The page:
Long Contracts, Big Pay-Offs: Premier League Remains a Manager's Market
Rafael Benítez’s departure from Newcastle United may not have been amicable, but it represented a relative Premier League rarity – a manager seeing out the full term of his contract.
On Sunday, Benítez’s three-year tenure on Tyneside comes to an end – on the same day David Moyes’ six-year assignment at Manchester United was due to expire. Moyes lasted nine months at Old Trafford. The end of Benítez’s reign comes a year ahead of the infamous eight-year deal Alan Pardew signed with Newcastle in September 2012.
Nine Premier League managers departed their clubs last season, including those who left after the final game. Ten will not fulfil the length of their contracts as six top-flight clubs kick off the 2019-20 season with different managers to those originally contracted for the campaign.
A further nine were signed up to the end of the 2018-19 season but did not see out their term. In total, there will be 11 collective unserved years of contracts across the 20 clubs, a couple of whom effectively have multiple managers on the books for the upcoming season.
Brendan Rodgers’ move from Celtic to Leicester City, on a deal that will take him up to 2022, made him the fourth manager the East Midlands club had offered a contract for 2019-20. The first – Claudio Ranieri – was sacked in February 2017, six months after agreeing a four-year extension.
The title-winning Italian’s successor, Craig Shakespeare, was subsequently sacked in October 2017, four months into a three-year deal. Claude Puel was removed in favour of Rodgers in February, having originally been contracted until June 2020.
Similarly, when Southampton appointed Ralph Hasenhüttl last December, he replaced Mark Hughes, who had been signed up until 2021. Hughes had replaced Mauricio Pellegrino, whose deal will run out next summer. The Welshman’s contract at Stoke City expired at the end of last season – he was sacked in January 2018.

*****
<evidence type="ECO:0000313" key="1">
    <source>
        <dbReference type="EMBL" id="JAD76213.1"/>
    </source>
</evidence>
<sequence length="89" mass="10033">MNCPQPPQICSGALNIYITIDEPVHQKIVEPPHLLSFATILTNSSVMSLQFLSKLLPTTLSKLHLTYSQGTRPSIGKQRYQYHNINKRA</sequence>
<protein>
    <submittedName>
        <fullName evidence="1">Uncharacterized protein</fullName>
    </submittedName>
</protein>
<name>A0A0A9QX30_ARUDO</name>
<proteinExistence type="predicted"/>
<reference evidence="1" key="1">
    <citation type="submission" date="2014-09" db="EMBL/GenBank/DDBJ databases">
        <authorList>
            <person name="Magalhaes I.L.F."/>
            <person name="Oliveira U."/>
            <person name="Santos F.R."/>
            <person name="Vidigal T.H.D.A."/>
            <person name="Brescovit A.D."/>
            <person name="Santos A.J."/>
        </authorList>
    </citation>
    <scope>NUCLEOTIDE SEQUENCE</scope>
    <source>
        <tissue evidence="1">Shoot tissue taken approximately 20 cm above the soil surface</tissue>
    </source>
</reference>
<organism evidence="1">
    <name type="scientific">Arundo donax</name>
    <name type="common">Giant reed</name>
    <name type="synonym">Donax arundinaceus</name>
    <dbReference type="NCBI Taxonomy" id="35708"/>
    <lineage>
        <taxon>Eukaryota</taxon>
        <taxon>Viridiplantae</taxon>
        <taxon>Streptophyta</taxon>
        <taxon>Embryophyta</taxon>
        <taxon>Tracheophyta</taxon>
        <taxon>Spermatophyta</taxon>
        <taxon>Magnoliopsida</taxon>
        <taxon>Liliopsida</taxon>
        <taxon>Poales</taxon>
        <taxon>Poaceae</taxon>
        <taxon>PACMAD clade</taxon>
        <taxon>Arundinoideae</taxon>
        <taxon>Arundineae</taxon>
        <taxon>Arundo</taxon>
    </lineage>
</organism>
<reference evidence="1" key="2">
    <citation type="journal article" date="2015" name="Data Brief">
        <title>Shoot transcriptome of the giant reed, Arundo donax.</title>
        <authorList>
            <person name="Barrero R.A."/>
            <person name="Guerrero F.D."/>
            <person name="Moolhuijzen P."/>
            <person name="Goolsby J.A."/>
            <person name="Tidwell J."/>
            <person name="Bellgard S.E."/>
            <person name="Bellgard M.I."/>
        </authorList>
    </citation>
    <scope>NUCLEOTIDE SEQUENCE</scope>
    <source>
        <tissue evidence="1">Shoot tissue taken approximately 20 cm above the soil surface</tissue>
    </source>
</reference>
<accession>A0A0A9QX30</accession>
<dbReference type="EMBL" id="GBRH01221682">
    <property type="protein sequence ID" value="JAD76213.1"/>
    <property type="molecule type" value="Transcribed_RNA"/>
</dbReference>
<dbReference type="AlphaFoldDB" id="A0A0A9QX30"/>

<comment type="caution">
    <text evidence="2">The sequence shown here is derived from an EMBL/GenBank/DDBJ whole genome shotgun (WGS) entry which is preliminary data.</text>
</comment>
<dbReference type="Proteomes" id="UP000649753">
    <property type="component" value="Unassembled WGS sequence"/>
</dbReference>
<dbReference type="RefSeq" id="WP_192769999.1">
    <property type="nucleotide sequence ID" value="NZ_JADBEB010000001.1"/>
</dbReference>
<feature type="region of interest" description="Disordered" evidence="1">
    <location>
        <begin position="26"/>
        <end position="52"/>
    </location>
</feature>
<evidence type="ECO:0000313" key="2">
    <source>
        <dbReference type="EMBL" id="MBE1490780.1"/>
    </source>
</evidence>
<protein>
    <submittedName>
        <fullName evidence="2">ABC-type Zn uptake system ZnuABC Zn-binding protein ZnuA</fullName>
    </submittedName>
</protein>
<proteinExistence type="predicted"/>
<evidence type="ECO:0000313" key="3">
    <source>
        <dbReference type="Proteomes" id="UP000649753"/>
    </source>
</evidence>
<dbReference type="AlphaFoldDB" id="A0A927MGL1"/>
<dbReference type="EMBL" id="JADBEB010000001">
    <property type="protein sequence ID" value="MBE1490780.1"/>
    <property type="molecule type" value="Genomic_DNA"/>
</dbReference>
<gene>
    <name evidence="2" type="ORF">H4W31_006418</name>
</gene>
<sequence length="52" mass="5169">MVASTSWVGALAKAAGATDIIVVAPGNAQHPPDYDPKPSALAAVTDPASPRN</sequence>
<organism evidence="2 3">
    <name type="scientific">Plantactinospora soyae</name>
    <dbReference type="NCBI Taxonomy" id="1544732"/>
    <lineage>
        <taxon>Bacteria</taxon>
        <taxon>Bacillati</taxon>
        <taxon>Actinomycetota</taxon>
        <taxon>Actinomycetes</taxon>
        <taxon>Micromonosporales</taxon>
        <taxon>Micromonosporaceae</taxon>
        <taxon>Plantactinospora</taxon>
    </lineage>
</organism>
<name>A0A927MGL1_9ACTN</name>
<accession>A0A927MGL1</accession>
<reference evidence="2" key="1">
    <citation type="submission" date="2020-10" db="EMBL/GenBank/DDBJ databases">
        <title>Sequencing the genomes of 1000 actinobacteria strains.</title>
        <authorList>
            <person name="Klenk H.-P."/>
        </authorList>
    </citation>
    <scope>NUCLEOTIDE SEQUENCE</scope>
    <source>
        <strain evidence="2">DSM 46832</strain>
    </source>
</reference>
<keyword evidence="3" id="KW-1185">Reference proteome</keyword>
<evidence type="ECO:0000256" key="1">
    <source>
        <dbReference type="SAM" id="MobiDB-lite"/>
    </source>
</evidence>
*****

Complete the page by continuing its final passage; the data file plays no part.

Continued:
Hughes is by no means alone in failing to see out multiple contracts. In January of last year, José Mourinho signed an extension with Manchester United that would have taken him to the end of the 2019-20 season, with an option for a further year. His previous Chelsea contract, signed in August 2015 before he was sacked four months later, expires this summer.
Paying off managers is expensive. Manchester United’s half-yearly accounts revealed it had cost £19.6m to pay off Mourinho and his assistants, who had previously received a total of more than £8m from Chelsea.
“It’s become a cost of doing business in the Premier League,” says Ray Wann, an employment lawyer with Sheridans, a specialist sports law company.
“It’s become a manager-friendly situation. You have managers who become used to being sacked and know they will be well remunerated. They will get a heavy pay-off if clubs change their minds.”
In the Premier League, multi-year contracts are the norm, while single-year, rolling contracts are more common in the Football League. Even at clubs like Manchester United, managers like Mourinho hold the balance of power in the negotiation of their employment and subsequent termination. Aspirant managers tend to be signed on lesser terms.
“The bigger the name, the better the negotiating power on the notice period,” one agent told The Guardian. “If you’re early in your management career and getting a job that’s, on the surface, a step up, the club might agree to pay you six or 12 months’ salary.
“Sometimes the notice period is linked to gardening leave. The club will pay the full amount after a sacking but as soon as the manager is working again, the amount drops or goes completely.”
Those spiralling costs have meant that six- and eight-year deals, like those signed by Moyes and Pardew are understandably scarce, although Jürgen Klopp is three years from completing a six-year deal at Liverpool, pending an extension.
The current Premier League managers with the longest time left on their tenures are Watford’s Javi Gracia, Tottenham’s Mauricio Pochettino, and the new Brighton manager, Graham Potter. Each are under contract until the summer of 2023.
The Guardian Sport